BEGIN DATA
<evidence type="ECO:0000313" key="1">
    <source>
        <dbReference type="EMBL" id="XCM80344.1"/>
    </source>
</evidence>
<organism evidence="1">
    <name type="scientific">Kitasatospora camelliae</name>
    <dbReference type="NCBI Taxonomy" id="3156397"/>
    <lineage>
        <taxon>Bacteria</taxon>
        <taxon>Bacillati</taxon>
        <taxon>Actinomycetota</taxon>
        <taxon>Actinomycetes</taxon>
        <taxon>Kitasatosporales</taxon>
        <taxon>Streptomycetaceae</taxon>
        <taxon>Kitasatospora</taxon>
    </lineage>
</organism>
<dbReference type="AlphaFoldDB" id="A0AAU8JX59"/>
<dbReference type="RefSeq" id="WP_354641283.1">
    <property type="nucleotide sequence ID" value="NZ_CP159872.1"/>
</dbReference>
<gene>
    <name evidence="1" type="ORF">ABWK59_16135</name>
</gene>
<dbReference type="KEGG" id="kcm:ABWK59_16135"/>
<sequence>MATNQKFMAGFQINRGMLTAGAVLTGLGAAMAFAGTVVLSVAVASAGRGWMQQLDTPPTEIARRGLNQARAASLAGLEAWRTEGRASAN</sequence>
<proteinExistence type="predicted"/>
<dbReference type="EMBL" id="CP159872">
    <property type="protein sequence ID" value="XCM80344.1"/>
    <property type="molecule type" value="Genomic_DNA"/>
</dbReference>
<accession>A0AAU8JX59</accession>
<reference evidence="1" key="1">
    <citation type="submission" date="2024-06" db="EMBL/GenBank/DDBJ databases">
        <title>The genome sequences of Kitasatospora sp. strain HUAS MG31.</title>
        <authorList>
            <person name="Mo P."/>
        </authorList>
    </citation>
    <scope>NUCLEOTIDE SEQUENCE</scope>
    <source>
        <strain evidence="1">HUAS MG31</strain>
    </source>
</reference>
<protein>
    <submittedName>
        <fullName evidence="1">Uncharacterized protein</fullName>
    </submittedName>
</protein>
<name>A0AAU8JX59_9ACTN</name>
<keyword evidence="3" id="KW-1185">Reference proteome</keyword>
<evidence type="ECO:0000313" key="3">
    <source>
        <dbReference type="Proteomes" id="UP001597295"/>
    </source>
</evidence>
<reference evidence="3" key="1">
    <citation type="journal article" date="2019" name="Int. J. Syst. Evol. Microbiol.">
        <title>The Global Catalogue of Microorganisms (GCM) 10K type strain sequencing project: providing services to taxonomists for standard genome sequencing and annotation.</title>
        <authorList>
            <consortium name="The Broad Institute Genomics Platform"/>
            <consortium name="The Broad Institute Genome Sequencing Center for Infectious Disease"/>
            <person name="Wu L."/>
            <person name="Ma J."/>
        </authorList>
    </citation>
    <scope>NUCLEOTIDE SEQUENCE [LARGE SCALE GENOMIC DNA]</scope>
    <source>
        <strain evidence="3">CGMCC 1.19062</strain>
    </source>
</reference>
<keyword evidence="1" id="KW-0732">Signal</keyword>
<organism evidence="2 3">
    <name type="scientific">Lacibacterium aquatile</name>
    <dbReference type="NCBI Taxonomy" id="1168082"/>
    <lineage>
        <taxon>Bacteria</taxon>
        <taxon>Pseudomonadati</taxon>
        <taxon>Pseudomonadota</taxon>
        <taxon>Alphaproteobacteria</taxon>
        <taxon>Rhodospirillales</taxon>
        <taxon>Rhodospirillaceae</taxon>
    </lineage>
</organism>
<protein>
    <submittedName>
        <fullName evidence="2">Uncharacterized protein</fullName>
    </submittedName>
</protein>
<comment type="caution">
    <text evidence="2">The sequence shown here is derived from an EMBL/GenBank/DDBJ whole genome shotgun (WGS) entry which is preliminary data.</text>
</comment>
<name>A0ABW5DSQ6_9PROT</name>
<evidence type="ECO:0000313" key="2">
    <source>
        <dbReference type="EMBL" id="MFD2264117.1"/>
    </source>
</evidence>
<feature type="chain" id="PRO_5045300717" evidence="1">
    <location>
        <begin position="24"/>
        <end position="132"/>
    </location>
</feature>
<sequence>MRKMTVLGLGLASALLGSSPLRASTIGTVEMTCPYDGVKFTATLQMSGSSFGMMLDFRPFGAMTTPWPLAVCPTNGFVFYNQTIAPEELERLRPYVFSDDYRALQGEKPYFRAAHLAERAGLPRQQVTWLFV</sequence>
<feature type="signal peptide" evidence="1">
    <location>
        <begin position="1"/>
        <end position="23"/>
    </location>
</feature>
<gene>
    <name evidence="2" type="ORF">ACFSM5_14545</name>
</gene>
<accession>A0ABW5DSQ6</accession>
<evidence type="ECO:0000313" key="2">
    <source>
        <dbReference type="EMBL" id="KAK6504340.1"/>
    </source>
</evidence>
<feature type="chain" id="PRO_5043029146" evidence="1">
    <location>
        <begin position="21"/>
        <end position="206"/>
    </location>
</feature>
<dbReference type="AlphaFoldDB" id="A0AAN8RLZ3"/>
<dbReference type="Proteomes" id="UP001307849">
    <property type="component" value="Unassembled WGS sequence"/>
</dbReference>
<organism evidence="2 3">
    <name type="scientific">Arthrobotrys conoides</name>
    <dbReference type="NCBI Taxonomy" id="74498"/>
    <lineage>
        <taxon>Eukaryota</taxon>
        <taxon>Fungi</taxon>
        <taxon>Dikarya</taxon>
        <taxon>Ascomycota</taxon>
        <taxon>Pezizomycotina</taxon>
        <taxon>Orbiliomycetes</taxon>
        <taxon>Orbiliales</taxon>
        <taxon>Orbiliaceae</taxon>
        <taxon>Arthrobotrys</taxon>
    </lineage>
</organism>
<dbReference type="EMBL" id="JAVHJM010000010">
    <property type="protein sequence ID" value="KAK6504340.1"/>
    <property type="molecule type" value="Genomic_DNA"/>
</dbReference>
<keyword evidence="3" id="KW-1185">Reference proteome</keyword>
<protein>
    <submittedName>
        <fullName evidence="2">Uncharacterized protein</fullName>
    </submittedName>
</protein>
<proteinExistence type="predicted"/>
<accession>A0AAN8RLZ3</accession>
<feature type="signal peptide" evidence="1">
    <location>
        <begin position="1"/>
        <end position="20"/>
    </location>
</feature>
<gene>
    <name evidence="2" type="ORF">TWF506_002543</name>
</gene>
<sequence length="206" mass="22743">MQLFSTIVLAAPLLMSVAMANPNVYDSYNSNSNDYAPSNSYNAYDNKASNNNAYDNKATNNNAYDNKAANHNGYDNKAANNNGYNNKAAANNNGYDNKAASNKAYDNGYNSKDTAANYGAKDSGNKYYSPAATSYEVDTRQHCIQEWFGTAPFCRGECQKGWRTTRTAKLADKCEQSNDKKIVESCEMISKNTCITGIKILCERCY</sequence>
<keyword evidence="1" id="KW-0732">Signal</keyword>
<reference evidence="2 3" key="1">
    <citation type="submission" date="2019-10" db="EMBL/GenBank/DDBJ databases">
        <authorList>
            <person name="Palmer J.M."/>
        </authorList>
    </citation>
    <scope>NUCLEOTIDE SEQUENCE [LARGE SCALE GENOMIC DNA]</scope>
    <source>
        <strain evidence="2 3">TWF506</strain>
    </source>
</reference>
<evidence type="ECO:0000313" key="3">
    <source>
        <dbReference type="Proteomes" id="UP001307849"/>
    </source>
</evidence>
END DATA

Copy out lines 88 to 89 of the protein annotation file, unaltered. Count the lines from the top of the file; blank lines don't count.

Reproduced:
        <fullName evidence="2">Uncharacterized protein</fullName>
    </submittedName>